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Surgical results of coronary artery bypass grafting without cardiopulmonary bypass - analysis of 3,410 patients

Ricardo de Carvalho Lima; Mozart Augusto Soares de Escobar; José Glauco LOBO FILHO; Roberto DINIZ; Antonio Saraiva; Antonio Césio; Mário Gesteira; Frederico Vasconcelos

DOI: 10.1590/S0102-76382003000300011


The appearance of cardiopulmonary bypass (CPB) in the last century enabled cardiac surgeons to perform various procedures, which, until then, had not been possible for technical reasons [1]. However CPB triggered a series of inflammatory reactions with different systemic responses, at very different degrees, with the possibility of terminating in death [2,3]. In the last few years, there has been a great advance in coronary artery bypass grafting (CABG) without CPB (Off-pump) mainly owing to the combination of advances in the surgical technique [4] and the development of instruments which enable the achievement of this surgery in the most varied situations [5].

There were different points that marked the development of the Off-pump technique. In the initial period (1967-1975) KOLLESSOV [6], ANKENEY [7], TRAPP & BISARYA [8] presented their experiences and good results. During a period of silence (1967-1981), there was no registration of the procedure being performed. Almost simultaneously, BUFFOLO [9] and BENETTI [10] established a second period with the utilization of this technique and started to divulge their results in the surgical treatment of the anterior arteries of the heart. In a third period (1995-1998), important contributions were observed: revascularization of the posterior arteries of the heart [11], Off-pump revascularization of the descending aorta by mini-thoracotomy [12] and the advent of cardiac stabilizers also in 1997 by BOONSTRA, GRANDJEAN & MARIANI [13].

From this moment several authors reported their experiences with high-risk patients and when compared with a historical series of surgery patients using CPB, presented with a reduction in the postoperative complications observed. In this study, the authors evaluate their experience with this procedure over the last 11 and half years, emphasizing the rapid progression of the method in the last years, its indications and results.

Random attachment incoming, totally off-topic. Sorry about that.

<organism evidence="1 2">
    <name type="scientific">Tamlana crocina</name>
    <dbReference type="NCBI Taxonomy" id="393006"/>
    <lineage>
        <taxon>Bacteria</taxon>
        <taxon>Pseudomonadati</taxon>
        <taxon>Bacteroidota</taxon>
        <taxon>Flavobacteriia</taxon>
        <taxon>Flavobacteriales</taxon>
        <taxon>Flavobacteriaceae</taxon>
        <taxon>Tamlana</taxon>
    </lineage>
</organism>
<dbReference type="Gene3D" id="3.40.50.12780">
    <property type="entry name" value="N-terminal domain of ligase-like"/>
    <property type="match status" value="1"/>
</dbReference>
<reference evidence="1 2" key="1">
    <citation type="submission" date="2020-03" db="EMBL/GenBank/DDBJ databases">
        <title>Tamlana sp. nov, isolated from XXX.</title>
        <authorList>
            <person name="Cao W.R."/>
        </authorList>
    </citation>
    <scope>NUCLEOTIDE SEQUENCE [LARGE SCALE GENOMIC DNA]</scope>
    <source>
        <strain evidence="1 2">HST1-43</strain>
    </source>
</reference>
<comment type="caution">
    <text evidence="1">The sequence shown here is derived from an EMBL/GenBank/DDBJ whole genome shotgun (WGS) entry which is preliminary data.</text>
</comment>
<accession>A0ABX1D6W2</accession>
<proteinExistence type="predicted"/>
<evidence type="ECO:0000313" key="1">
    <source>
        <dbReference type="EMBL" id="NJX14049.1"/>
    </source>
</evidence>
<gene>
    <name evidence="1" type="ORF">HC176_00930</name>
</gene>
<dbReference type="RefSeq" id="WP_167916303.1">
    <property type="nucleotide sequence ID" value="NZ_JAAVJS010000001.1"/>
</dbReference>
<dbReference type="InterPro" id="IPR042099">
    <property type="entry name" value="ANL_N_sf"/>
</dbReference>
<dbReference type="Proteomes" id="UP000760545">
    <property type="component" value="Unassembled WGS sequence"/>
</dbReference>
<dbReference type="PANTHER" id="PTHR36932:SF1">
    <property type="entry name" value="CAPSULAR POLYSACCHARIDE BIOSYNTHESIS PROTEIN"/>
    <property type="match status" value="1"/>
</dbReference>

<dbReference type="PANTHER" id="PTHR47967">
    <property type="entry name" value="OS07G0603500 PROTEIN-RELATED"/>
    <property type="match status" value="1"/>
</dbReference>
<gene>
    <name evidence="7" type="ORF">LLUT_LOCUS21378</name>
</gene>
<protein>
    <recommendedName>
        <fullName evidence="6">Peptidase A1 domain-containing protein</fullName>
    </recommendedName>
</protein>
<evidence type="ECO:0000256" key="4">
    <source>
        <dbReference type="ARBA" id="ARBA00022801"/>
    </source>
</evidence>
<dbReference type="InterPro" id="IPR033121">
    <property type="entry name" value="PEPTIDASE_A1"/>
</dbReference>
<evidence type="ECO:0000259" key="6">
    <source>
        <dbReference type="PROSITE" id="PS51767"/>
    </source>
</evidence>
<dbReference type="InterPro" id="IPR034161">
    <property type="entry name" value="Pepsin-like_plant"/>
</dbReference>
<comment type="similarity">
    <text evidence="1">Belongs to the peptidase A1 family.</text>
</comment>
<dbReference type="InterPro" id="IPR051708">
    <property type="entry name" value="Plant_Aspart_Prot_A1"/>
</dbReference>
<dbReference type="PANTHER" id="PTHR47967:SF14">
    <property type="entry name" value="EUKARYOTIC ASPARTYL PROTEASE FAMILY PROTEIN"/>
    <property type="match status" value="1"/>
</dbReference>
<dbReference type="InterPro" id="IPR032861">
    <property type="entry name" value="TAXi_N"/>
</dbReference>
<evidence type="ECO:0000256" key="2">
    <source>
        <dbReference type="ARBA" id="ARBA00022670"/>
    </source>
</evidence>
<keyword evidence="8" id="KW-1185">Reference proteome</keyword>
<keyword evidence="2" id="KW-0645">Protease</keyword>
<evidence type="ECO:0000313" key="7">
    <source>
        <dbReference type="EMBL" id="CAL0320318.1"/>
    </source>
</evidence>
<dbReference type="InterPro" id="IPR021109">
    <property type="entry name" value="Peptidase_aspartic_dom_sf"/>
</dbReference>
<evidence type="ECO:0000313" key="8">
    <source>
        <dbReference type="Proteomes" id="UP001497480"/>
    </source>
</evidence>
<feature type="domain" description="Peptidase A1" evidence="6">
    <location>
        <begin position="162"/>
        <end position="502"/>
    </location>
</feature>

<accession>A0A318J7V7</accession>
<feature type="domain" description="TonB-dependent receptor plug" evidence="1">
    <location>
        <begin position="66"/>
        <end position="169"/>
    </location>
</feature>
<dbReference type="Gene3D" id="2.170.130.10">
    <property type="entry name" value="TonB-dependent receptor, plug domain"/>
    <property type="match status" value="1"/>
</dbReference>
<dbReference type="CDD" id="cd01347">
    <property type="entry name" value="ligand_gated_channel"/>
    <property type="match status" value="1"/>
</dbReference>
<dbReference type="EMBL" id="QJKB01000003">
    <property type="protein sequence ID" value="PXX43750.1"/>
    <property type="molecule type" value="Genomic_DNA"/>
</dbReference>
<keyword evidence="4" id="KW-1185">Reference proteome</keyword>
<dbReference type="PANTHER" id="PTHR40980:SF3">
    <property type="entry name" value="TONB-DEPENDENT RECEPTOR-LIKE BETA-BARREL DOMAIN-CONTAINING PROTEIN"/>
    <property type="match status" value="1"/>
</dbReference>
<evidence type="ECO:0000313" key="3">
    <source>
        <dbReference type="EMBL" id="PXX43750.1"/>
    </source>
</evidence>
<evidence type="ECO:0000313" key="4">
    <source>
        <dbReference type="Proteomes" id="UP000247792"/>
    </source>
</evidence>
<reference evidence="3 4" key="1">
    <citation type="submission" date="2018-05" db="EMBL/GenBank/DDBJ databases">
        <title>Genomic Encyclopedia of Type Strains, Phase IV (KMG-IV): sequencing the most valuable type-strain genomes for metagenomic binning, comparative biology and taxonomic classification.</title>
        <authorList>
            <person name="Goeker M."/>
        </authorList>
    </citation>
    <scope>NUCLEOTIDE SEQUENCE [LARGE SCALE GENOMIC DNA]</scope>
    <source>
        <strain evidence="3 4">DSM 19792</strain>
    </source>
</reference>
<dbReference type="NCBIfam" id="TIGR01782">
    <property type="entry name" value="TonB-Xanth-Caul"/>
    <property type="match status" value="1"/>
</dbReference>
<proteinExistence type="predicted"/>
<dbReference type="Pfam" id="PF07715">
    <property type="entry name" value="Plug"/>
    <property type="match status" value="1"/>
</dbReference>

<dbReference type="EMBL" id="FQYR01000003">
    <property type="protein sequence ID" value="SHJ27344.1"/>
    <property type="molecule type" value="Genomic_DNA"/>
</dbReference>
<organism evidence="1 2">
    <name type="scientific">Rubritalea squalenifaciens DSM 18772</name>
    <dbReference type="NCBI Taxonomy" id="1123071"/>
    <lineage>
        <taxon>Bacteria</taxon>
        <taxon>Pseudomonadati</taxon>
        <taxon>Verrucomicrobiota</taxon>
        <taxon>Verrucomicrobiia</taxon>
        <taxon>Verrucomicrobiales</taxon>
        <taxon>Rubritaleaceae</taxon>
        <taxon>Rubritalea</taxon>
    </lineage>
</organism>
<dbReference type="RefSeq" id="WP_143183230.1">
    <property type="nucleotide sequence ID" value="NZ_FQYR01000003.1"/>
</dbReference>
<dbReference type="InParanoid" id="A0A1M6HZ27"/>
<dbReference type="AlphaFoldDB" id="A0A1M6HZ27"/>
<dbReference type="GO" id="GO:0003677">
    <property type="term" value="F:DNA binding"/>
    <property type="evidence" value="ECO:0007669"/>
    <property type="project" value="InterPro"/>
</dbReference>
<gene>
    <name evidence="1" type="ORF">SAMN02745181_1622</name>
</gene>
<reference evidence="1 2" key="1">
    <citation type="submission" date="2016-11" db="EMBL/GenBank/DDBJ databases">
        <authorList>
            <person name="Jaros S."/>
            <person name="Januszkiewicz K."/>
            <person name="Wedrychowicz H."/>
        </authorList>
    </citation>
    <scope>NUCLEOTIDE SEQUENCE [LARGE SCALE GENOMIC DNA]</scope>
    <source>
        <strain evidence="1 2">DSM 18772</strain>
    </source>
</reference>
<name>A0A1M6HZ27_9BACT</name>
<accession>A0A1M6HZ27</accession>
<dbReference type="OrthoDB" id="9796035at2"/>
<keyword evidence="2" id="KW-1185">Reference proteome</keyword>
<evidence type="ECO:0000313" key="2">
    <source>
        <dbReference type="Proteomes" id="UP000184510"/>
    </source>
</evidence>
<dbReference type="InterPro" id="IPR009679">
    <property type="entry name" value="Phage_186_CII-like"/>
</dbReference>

Our experience started in August 1991 and until December 2002, 3,410 patients underwent Off-pump CPBG. The ages ranged from 13 to 93 years (mean 63 +- 12.0 years). Patients of eighty or over represented 3.5% of this cohort and 58% of the cases were male. Angina was classified according to the Canadian Cardiovascular Society criteria with 6.1% classified as class I, 6.8% as class II, 46.3% as class III and 40.8% classified as IV. Using the classification of the New York Heart Association, 60.2% of the patients were class I, 18.7% class II, 10.8% class III and 9.3% were class IV. The ejection fraction ranged from 20 to 68% with an average of 42.3% and a standard deviation of 17.4%. The demographic data are shown in Table 1.

Table 1. General data of the patients (n = 849)
AMI - Acute myocardial infarction

Operative technique

The surgeries were performed by longitudinal median sternotomy. The left internal thoracic artery (LITA) and the saphenous vein (SV) were dissected and simultaneously prepared for use. Since 1998, all the cases were operated on with the assistance of cardiac stabilization and shunts. We utilized the CTS-Guidant platform. The pericardium was opened in the form of an 'I'. Heparization was employed in two different doses: 1) 2 mg/kg/weight to perform a maximum of two grafts and 2) 4 mg/kg/weight to perform three or more grafts. Heparization was controlled by the activated coagulation time (ACT) with 300 seconds being accepted as the minimum value. The grafts on the pericardium were placed according to the previously described technique [4] (Figure 1). Anastomoses were performed according to the following order: anterior descending coronary, diagonal, right coronary and finally the marginal branches of the circumflex artery (Figure 2.). The distal anastomosis was performed before the proximal in the majority of the patients. A prolene 5-0 thread was used as a type of tourniquet on the proximal portion of the vessel to be treated with the aim of temporarily occluding the vessel whilst the coronary perfusor (shunt) is put in place, which ranged from 1.5 mm to 2.5 mm in diameter. Heparin was neutralized at the end of the procedure using a 1:1 proportion.

Fig. 1 - Ilustrative diagram of the suture on the posterior pericardium

Fig. 2 - Exposure of the heart during off-pump coronary artery bypass grafting

AD = anterior descendente artery; RC = right coronary artery; Cx = Circumflex artery

Surgical indication

Over these years three distinct periods were observed:

1) initial (1991 - 1993) where the surgery was reserved for severe patients or patients who presented with isolated coronary lesions of the anterior wall of the heart.

2) A second period (1993 - 1998) the posterior arteries were also revascularized in patients with good arteries and a good ventricle.

3) The third period (1998 - 2003) all the patients considered to have indications for conventional surgery, were also considered for Off-pump surgery (Figure 3.).